It was kind of awkward because I had asked my supervisor for permission when I first applied, but it was passive request and approval because I didn't know if I was definitely going to do it or even if the PHS was going to offer me a deployment option. So, I found myself on Saturday morning scrambling to get permission from my first-level and second-level supervisors. Being that it was Saturday; I wasn’t sure how I would be able to reach both supervisors, much less get both approvals short-notice. I had to page one of my supervisors and sent emails to both. They were so wonderful because they both responded immediately. Then next thing you know, I was on the plane on Sunday morning.

Barr: Wow. That's unbelievable. When was this, in March or April?

Saidkhodjaeva:  It was in May. I got deployed from May 9th until June 9th.

Barr: What training and preparations did you have to undergo before you could begin working with patients?

Saidkhodjaeva: We didn't have any training before here in Maryland because it was a last-minute thing, but there, we had training about the PPE [personal protective equipment] and how we don and doff, and then the proper procedures. Our original mission was to help the hospital in the sense of opening an alternative care site in the gym for overflow patients. They were all going to be low acuity COVID positive patients; the ones that don't require a lot of care and that can ambulate by themselves. The criteria were their oxygen was supposed to be above a certain level; they couldn't be on high flow and things like that. All the training was provided for us originally to open a site, which was a little bit different from the hospital, but then the mission changed. Although our primary mission remained staffing the overflow facility, we were placed in the COVID unit of the hospital because there were not enough patients who met the criteria to open the overflow facility.   We had to undergo some additional hospital-based training when the mission changed. I mean they overlap, but in the hospital, they have their own policy and procedures.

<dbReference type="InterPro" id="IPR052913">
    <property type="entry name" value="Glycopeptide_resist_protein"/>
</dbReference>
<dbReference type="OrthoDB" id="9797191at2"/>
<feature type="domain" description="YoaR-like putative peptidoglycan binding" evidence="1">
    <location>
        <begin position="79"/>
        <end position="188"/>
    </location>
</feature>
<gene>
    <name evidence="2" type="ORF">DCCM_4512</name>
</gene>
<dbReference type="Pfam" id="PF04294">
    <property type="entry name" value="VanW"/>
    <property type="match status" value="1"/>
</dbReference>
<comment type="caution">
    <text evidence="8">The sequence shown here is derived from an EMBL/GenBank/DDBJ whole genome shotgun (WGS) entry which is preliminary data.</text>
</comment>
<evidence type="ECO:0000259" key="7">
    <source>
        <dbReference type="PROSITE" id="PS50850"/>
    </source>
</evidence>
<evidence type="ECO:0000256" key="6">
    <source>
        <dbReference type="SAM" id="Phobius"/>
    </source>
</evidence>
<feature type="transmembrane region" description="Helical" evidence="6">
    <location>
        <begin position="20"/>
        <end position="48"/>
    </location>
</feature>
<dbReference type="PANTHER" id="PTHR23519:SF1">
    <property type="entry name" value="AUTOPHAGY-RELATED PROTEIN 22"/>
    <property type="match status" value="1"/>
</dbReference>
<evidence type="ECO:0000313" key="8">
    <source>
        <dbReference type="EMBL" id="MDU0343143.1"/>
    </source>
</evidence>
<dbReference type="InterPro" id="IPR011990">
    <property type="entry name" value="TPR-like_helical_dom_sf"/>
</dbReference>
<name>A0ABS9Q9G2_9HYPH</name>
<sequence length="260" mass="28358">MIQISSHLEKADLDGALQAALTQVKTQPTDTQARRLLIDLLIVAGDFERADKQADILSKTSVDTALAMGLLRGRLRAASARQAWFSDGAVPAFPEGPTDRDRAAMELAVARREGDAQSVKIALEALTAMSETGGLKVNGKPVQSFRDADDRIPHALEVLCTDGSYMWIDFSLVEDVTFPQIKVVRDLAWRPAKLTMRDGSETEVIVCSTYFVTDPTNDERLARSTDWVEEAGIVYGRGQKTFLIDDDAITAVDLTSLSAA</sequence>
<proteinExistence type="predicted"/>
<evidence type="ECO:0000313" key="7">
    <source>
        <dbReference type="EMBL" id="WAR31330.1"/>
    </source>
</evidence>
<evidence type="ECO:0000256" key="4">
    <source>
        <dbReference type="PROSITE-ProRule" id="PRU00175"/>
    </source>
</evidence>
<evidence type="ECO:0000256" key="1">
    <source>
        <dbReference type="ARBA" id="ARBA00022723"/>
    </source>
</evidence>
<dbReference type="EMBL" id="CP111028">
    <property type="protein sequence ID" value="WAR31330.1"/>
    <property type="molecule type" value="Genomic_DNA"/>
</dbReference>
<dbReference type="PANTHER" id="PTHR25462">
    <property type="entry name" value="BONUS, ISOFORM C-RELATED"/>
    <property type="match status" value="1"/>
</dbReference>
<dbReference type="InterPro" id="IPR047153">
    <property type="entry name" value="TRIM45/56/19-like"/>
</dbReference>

Barr: How easy was it to learn the policies and procedures of the hospital that you were working at as you were going? That seems like that would be challenging.